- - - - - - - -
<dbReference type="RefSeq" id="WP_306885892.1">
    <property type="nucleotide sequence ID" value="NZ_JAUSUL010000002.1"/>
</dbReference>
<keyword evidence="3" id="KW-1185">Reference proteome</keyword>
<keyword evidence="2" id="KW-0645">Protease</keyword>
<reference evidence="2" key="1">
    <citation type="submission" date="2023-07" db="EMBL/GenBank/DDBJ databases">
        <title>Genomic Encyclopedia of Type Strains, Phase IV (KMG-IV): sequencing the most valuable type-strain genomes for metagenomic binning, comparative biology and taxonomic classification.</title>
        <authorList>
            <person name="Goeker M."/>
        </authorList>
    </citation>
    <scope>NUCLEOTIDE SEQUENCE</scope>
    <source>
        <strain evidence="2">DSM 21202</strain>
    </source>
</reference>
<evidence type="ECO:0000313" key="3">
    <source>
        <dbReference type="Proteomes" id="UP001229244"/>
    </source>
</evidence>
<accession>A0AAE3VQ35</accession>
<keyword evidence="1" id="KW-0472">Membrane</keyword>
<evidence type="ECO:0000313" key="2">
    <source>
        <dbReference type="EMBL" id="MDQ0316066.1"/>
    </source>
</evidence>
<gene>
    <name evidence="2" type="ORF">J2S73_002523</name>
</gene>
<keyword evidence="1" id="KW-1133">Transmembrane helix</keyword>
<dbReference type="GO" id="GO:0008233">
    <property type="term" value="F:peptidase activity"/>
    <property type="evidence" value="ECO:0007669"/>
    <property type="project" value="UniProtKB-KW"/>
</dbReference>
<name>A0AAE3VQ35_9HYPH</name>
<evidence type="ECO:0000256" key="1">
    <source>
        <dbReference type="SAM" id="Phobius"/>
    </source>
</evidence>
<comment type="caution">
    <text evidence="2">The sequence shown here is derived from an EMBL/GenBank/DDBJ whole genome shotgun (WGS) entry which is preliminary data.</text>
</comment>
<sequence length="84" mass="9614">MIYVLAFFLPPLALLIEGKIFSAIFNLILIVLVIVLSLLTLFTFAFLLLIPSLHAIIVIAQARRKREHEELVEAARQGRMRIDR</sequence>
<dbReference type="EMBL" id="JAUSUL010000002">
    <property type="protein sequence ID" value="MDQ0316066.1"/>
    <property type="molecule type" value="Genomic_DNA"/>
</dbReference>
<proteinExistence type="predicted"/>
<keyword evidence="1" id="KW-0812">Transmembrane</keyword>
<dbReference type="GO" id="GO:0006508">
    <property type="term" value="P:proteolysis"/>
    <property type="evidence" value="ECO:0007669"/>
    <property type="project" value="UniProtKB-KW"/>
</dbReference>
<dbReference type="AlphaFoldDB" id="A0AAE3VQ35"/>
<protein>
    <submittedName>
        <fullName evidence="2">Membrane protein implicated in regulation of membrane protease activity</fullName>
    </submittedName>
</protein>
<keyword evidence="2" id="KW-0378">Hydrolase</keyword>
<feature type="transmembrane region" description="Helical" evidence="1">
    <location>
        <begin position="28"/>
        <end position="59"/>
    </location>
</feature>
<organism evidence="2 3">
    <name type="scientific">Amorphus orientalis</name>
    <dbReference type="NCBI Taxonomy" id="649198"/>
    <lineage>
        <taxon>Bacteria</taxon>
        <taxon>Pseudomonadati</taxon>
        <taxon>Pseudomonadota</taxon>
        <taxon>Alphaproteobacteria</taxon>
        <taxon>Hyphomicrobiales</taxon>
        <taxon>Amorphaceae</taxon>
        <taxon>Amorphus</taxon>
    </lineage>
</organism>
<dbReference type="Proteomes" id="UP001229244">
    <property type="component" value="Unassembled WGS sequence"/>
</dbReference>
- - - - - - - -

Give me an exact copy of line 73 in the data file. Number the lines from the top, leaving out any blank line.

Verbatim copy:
<organism evidence="2 3">